1 gaatcagatg cgcagttggg atgcaaagga ccactcttgc cagacttccc atcccctggt
Primer binding sites are underlined and the sequencing primers are highlighted; the mutated nucleotide is shown in red.
1. Partanen, J., Makela, T. P., Eerola, E., Korhonen, J., Hirvonen, H., Claesson-Welsh, L., and Alitalo, K. (1991) FGFR-4, a Novel Acidic Fibroblast Growth Factor Receptor with a Distinct Expression Pattern. EMBO J. 10, 1347-1354.
2. Kwiatkowski, B. A., Kirillova, I., Richard, R. E., Israeli, D., and Yablonka-Reuveni, Z. (2008) FGFR4 and its Novel Splice Form in Myogenic Cells: Interplay of Glycosylation and Tyrosine Phosphorylation. J Cell Physiol. 215, 803-817.
3. Tuominen, H., Heikinheimo, P., Loo, B. M., Kataja, K., Oker-Blom, C., Uutela, M., Jalkanen, M., and Goldman, A. (2001) Expression and Glycosylation Studies of Human FGF Receptor 4. Protein Expr Purif. 21, 275-285.
4. van Heumen, W. R., Claxton, C., and Pickles, J. O. (1999) Fibroblast Growth Factor Receptor-4 Splice Variants Cause Deletion of a Critical Tyrosine. IUBMB Life. 48, 73-78.
5. Holtrich, U., Brauninger, A., Strebhardt, K., and Rubsamen-Waigmann, H. (1991) Two Additional Protein-Tyrosine Kinases Expressed in Human Lung: Fourth Member of the Fibroblast Growth Factor Receptor Family and an Intracellular Protein-Tyrosine Kinase. Proc Natl Acad Sci U S A. 88, 10411-10415.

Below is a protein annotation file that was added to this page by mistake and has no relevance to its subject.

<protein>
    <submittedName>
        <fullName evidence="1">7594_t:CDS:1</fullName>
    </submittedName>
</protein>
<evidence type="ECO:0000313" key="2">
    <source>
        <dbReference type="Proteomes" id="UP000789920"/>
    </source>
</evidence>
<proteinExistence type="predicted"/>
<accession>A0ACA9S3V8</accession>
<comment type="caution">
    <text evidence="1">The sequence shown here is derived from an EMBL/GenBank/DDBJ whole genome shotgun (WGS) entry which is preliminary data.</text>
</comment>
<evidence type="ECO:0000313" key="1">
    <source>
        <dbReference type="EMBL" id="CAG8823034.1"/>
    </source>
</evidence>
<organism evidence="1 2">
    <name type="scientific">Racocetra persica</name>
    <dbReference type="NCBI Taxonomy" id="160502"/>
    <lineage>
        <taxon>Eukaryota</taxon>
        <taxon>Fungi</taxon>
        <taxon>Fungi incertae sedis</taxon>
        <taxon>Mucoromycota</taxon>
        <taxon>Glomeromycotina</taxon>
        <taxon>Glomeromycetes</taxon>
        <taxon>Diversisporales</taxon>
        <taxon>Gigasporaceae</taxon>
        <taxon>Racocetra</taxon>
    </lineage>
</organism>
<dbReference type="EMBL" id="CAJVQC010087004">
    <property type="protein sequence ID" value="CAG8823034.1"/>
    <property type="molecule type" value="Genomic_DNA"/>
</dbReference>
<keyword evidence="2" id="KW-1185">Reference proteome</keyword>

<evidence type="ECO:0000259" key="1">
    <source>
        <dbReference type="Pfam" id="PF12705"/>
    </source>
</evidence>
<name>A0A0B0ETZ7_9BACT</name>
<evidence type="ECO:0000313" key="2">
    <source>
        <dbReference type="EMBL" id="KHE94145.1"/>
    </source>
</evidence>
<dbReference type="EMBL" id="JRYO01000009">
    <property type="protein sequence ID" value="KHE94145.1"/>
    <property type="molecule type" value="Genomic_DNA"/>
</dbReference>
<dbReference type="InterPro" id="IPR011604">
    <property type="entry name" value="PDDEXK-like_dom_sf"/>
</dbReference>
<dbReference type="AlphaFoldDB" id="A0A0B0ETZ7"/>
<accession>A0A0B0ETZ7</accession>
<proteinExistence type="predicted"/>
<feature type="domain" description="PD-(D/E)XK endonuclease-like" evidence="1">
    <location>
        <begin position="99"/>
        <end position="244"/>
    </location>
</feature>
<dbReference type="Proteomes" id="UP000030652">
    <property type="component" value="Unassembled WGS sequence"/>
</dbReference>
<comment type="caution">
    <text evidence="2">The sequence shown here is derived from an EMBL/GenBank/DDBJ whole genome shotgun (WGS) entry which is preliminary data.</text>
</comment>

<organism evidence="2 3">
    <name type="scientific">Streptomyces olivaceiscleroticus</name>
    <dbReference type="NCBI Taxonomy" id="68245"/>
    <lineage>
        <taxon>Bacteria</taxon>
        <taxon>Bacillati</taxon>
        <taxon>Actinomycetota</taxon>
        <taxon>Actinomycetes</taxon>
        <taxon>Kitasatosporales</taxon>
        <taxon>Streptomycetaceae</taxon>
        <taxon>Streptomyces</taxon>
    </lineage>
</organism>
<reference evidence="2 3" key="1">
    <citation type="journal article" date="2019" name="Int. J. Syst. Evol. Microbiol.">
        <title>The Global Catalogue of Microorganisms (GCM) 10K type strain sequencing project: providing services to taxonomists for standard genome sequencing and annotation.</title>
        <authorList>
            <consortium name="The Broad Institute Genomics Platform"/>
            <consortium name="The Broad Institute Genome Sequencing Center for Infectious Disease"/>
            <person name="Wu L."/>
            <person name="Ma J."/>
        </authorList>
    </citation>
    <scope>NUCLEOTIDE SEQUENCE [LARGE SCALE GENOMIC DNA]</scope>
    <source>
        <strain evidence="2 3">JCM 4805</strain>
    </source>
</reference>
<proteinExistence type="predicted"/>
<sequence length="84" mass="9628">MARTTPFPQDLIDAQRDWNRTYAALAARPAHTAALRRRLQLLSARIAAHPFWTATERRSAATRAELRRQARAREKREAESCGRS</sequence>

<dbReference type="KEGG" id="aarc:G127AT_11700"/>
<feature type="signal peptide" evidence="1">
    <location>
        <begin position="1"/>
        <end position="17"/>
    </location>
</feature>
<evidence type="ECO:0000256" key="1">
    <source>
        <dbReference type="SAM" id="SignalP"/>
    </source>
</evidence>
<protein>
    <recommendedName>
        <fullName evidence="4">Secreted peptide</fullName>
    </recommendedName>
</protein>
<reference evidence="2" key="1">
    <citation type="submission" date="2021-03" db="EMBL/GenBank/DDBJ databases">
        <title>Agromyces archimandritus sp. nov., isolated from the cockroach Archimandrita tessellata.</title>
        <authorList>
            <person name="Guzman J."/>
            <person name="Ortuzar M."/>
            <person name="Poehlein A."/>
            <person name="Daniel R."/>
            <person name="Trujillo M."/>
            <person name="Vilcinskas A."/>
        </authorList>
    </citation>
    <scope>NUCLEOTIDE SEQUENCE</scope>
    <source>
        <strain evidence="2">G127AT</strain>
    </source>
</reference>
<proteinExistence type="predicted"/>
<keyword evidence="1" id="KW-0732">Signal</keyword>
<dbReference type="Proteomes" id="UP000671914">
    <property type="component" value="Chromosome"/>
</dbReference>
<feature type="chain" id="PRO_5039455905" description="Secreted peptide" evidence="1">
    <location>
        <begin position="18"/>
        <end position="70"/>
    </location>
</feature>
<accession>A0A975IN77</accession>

6. Cool, S. M., Sayer, R. E., van Heumen, W. R., Pickles, J. O., and Nurcombe, V. (2002) Temporal and Spatial Expression of Fibroblast Growth Factor Receptor 4 Isoforms in Murine Tissues. Histochem J. 34, 291-297.
7. Stark, K. L., McMahon, J. A., and McMahon, A. P. (1991) FGFR-4, a New Member of the Fibroblast Growth Factor Receptor Family, Expressed in the Definitive Endoderm and Skeletal Muscle Lineages of the Mouse. Development. 113, 641-651.
8. Korhonen, J., Partanen, J., and Alitalo, K. (1992) Expression of FGFR-4 mRNA in Developing Mouse Tissues. Int J Dev Biol. 36, 323-329.
9. Eswarakumar, V. P., Lax, I., and Schlessinger, J. (2005) Cellular Signaling by Fibroblast Growth Factor Receptors. Cytokine Growth Factor Rev. 16, 139-149.
10. Ron, D., Reich, R., Chedid, M., Lengel, C., Cohen, O. E., Chan, A. M., Neufeld, G., Miki, T., and Tronick, S. R. (1993) Fibroblast Growth Factor Receptor 4 is a High Affinity Receptor for both Acidic and Basic Fibroblast Growth Factor but Not for Keratinocyte Growth Factor. J Biol Chem. 268, 5388-5394.
11. Vainikka, S., Partanen, J., Bellosta, P., Coulier, F., Birnbaum, D., Basilico, C., Jaye, M., and Alitalo, K. (1992) Fibroblast Growth Factor Receptor-4 shows Novel Features in Genomic Structure, Ligand Binding and Signal Transduction. EMBO J. 11, 4273-4280.
12. Wu, X., Ge, H., Lemon, B., Vonderfecht, S., Weiszmann, J., Hecht, R., Gupte, J., Hager, T., Wang, Z., Lindberg, R., and Li, Y. (2010) FGF19-Induced Hepatocyte Proliferation is Mediated through FGFR4 Activation. J Biol Chem. 285, 5165-5170.
13. Ge, H., Zhang, J., Gong, Y., Gupte, J., Ye, J., Weiszmann, J., Samayoa, K., Coberly, S., Gardner, J., Wang, H., Corbin, T., Chui, D., Baribault, H., and Li, Y. (2014) Fibroblast Growth Factor Receptor 4 (FGFR4) Deficiency Improves Insulin Resistance and Glucose Metabolism Under Diet-Induced Obesity Conditions. J Biol Chem. 289, 30470-30480.